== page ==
If you've been to an interview where you've been asked to write some C++ code, there's a fair chance that you'll have come across the "isPalidrome" problem.
It goes something like this: A palidrome is a group of letters that is the same written backwards or forwards. The challenge is to write a function that tests whether a given string is a palindrome.
A typical solution may look something like this:
bool isPalindrome(const std::string &str)
std::string::const_reverse_iterator itEnd = str.rbegin()++;
for (std::string::const_iterator itStart = str.begin(); itStart < itEnd.base(); ++itStart, ++itEnd)
if (*itStart != *itEnd)
} return true;
(Actually, if you're in an interview you may have forgotten to start at before the one-past-end iterator and you may not have used a reverse iterator or perhaps forgot the call to base when comparing iterators and reverse iterators. Those kind of things you can be forgiven!)
That solution works fine. Use two iterators, one pointing to the first and one to the last characters (which, as mentioned above is one before that returned by end). Compare the characters and move the iterators toward the middle of the string. If any comparison fails, the string is not a palindrome. Finish when the start iterator is past the end (note that this takes into consideration both finishing conditions ie when there is an even or an odd number of characters in the string).
[There are other algorithms but we’ll stick with this one for now.]
We can do better. Why not write it generically? It may not be obvious to you, but std::string is a container. We can apply this same algorithm for any other container. Consider writing reusable functions generically – especially after ‘getting them right’ non-generically.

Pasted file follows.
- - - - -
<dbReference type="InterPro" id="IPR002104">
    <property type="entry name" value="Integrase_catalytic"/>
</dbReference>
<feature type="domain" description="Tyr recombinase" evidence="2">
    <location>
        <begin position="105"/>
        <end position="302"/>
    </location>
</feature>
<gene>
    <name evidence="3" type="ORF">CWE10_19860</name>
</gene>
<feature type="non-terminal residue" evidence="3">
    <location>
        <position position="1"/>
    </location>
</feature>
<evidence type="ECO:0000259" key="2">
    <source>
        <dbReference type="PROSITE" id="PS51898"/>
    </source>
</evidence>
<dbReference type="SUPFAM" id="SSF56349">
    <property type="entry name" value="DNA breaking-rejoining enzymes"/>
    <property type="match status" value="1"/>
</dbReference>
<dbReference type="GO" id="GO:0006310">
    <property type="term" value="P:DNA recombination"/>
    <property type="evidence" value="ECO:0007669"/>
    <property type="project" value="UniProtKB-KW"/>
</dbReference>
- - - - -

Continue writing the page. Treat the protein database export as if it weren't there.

template <typename RaIterator>
isPalindrome(RaIterator begin, RaIterator end)
for (--end; begin < end; ++begin, --end)
if (*begin != *end)
Something has changed; we’re assuming that two random access iterators have been passed in. We need random access iterators because of the less than operator, which is only provided on these kind of iterators. And you’ll not that we’ve used a bidirectional operation – the decrement operator – instead of using a reverse iterator. That’s to avoid weird syntax – asking the user to supply two different kinds of iterators is unusual (and prone to error!) and you won’t see that done in any standard algorithm.
Usage is slightly different, now we have to pass in stringname.begin() and stringname.end() instead of just stringname. But again that’s consistent with the Way Of The Standard. (It also has an advantage - we can operate on slices of a container.)
So how is this better? Well, if we have a vector of characters we can use this function. Or if we have a vector of longs. Or a deque of longs. Or an array of longs. We could even have a vector of strings that form a sentence and use this function to determine if the sentence is a palindrome!
You get the picture. Generic is better.
Unfortunately if we have a list or set of chacters we can’t use this function – you’ll get an ugly compilation error. Why? Because lists only provide bidirectional iterators. And bidirectional iterators don’t give us that lovely less than operator. So any container that provides anything less than random access iterators will not compile. Bugger! I wonder if we can get around that limitation…
Tune in to part b where I improve our isPalindrome function further, so we can use it with lists!
[I’ll admit that thinking at this level of abstraction is difficult in an interview situation but when you start thinking generically you’ll find that it won’t be too much of a stretch. Disclaimer: In the last interview I sat I wrote the first example…]